Let’s talk about technician training and see if it’s really all that different from the “good old days.”
To answer this, we need to look at the skills required for our business today.
The first and the most obvious one is that we need the technical know-how to deliver diagnosis and repairs to vehicles. As we all know, the complexity of vehicles is and has been increasing for years. So this is for me a continuation of education.
Now that we are entering a time in automotive technology where we no longer have one component with one function, but multifunctional and split functionality, this makes in a lot of cases our lives easier when it comes to the diagnosis of function loss or component failure.
This is not to suggest that we don’t need ongoing diagnosis and repair training. But this will not be the only thing that our technical teams are going to need in their skills toolbox in the future.
These are the areas that you should focus on when it comes to hiring, developing and training your technical team.
The need for customers to see and understand what is required to fix their vehicle will be the biggest change to our industry in the coming years. Too often, “needs brakes” is the entirety of the note for the customer. Better communication is needed. Technicians play an integral role in customers receiving value for the services that they pay for. Effective communication training is essential.
We almost exclusively have personal and people development for management and owners but neglect to think about this for our teams. For example, personal finance, self-management or time management. All critical topics to build a strong and happy team. Dismiss this one at your own peril.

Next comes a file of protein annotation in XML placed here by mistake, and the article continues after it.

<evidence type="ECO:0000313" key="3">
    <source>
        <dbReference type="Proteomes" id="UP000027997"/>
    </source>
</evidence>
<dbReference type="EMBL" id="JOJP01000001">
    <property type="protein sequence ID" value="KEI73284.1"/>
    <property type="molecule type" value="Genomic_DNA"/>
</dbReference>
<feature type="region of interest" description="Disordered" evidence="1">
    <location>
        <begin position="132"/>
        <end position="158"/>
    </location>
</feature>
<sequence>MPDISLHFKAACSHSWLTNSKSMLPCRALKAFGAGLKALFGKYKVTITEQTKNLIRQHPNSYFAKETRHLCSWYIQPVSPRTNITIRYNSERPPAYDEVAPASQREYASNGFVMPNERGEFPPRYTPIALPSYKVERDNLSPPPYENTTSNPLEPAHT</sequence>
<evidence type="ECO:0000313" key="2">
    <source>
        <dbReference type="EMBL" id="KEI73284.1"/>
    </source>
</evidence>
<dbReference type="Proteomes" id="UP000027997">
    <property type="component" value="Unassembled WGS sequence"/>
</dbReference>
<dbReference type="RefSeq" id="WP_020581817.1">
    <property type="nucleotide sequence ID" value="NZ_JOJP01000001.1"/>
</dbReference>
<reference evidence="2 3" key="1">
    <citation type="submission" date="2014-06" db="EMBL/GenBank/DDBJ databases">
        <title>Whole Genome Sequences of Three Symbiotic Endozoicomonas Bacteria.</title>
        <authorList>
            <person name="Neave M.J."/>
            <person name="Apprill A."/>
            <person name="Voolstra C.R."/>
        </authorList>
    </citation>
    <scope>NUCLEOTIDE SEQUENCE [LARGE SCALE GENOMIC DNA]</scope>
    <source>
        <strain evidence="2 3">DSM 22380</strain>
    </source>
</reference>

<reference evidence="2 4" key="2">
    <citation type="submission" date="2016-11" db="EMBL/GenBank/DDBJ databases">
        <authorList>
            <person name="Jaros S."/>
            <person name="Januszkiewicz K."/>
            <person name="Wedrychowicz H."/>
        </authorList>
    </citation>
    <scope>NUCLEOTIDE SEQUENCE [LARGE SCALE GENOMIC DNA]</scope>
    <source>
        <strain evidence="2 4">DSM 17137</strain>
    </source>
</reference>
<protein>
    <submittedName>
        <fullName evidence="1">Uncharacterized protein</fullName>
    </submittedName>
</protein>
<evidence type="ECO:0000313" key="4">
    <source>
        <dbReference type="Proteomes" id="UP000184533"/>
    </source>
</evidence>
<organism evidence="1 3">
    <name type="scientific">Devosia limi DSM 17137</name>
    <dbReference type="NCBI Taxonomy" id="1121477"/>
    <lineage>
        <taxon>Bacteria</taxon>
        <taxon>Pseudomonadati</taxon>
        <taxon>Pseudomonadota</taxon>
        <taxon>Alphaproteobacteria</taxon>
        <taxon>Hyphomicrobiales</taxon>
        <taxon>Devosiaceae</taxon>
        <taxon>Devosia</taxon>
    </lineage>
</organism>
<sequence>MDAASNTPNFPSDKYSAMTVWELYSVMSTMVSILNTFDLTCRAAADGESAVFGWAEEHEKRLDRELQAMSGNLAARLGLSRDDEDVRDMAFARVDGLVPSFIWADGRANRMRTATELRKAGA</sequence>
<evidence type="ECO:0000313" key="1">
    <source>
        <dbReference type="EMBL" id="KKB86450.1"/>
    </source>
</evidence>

Beyond technical know-how
We focus our technical training on complex and difficult problems. But as important as service and repair work is, all too often technicians are rushing through general service work with little or no care for the customer or pride in the work that they carry out. Being a world-class technician means looking after every car as if your family owned it. This needs to become a priority for shop owners as the satisfied customer who feels cared for is what drives the largest portion of revenue.
So the shop owner’s list of focus If we want our business to thrive, then it’s not just about turning wrenches anymore. As businesses, we employ people and serve people. Therefore, we need to restart how we think of our teams. With every struggle a shop owner has, staff experience the same. So invest in them as you would yourself with a fully rounded program of leadership and development, including technical training.
Greg Aguilera is a director of IAC Canada, an organization dedicated to the management development of repair shops in Canada. He can be reached at firstname.lastname@example.org.